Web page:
The big­gest drop is a 26.2 per­cent de­crease in Ten­nessee. A 27-year-old non­smoker will pay $449 in av­er­age monthly pre­mi­ums next year for the sec­ond­low­est-cost sil­ver plan — the most com­monly bought plan — com­pared to $608 in 2018.

But the de­crease comes af­ter Ten­nessee rates sky­rock­eted. Be­tween 2017 and 2018, the av­er­age pre­mium in Ten­nessee grew by 56.3 per­cent, ac­cord­ing to CMS.

A hand­ful of other states, such as New Hamp­shire and Penn­syl­va­nia, will also see dou­ble-digit drops.

But some states will see an­other round of in­creases. Pre­mi­ums in North Dakota will rise 20.2 per­cent, while rates in Delaware are in­creas­ing 16.1 per­cent.

In­surer par­tic­i­pa­tion is also im­prov­ing next year. The share of coun­ties with only one in­surer is drop­ping from 56 per­cent to 39 per­cent, CMS said. Twen­tythree more in­sur­ance com­pa­nies are par­tic­i­pat­ing on Health­Care.gov in 2019 than in 2018, while 29 in­sur­ers are ex­pand­ing.

Cen­tene, the rare in­surer that has re­mained bullish on the in­di­vid­ual mar­ket­place through­out the tur­moil over the years, an­nounced Wed­nes­day that it is en­ter­ing Penn­syl­va­nia, North Carolina, South Carolina and Ten­nessee. The com­pany is also ex­pand­ing its foot­print in six other states.

Long-term views

Ways and Means Chair­man Kevin Brady said the lower pre­mi­ums are “en­cour­ag­ing,” but that the law is set up to fail over time.

“Our worry is that the Af­ford­able Care Act con­tin­ues to be un­sus­tain­able over time be­cause it was de­signed to be un­sus­tain­able over time, from the very be­gin­ning,” the Texas Re­pub­li­can said re­cently. “So we will con­tinue to work to pro­vide more af­ford­able health care to Amer­i­can fam­i­lies and small busi­nesses.”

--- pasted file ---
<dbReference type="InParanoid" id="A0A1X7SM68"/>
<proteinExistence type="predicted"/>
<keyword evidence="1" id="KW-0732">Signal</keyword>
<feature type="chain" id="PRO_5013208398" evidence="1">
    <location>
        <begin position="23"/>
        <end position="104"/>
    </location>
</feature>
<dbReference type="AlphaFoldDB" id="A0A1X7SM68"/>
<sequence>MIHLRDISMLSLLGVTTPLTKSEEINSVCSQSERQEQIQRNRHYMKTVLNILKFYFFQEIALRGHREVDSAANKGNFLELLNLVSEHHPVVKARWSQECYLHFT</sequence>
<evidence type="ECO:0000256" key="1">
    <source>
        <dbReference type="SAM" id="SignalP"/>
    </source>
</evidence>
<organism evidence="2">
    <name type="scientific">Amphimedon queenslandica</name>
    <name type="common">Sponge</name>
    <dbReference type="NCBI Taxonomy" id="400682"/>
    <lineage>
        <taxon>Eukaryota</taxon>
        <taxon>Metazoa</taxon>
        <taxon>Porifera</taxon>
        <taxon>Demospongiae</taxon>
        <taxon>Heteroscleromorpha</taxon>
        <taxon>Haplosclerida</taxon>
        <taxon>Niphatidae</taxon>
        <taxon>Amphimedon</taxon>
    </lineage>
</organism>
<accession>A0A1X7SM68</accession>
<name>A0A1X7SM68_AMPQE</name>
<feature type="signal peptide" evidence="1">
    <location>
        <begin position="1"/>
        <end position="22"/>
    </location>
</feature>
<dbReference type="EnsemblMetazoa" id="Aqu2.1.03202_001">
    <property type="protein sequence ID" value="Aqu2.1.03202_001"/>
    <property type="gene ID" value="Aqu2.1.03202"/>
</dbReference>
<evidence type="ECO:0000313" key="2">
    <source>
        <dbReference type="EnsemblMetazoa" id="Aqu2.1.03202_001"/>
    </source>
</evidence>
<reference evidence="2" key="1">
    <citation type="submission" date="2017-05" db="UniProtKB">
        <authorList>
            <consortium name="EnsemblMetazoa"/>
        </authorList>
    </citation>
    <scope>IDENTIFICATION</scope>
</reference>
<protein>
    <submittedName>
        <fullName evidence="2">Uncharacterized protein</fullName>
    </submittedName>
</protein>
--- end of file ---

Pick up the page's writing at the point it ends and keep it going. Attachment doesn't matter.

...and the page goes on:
Af­ter Repub­li­cans in Congress fell short in their ef­fort last year to over­haul the health care law, law­mak­ers and the ad­min­is­tra­tion took smaller steps to weaken the law and of­fer more types of plans that don’t meet all of the law’s re­quire­ments.

Congress ef­fec­tively ended the re­quire­ment that most Amer­i­cans have health in­sur­ance or pay a penalty as part of a tax over­haul. That takes ef­fect in Jan­uary.

Some ex­perts fear that other ac­tions the Trump ad­min­is­tra­tion took will hurt the mar­ket in the long run. The ad­min­is­tra­tion is ex­pand­ing ac­cess to al­ter­na­tive plans that don’t have to meet con­sumer pro­tec­tions of the health care law, for ex­am­ple. That could lead healthy con­sumers to drop out of the ex­changes and get skimpier cov­er­age through those al­ter­na­tives. If a sig­nif­i­cant num­ber of con­sumers exit the mar­ket­place, other con­sumers could see pre­mium in­creases in the fu­ture.

This year’s open en­roll­ment pe­riod runs from Nov. 1 through Dec. 15.

TRI­BUNE NEWS SER­VICE

Health in­sur­ance pre­mi­ums in 39 states will drop in 2019, some by dou­ble dig­its, ac­cord­ing to the Cen­ters for Medi­care and Med­i­caid Ser­vices.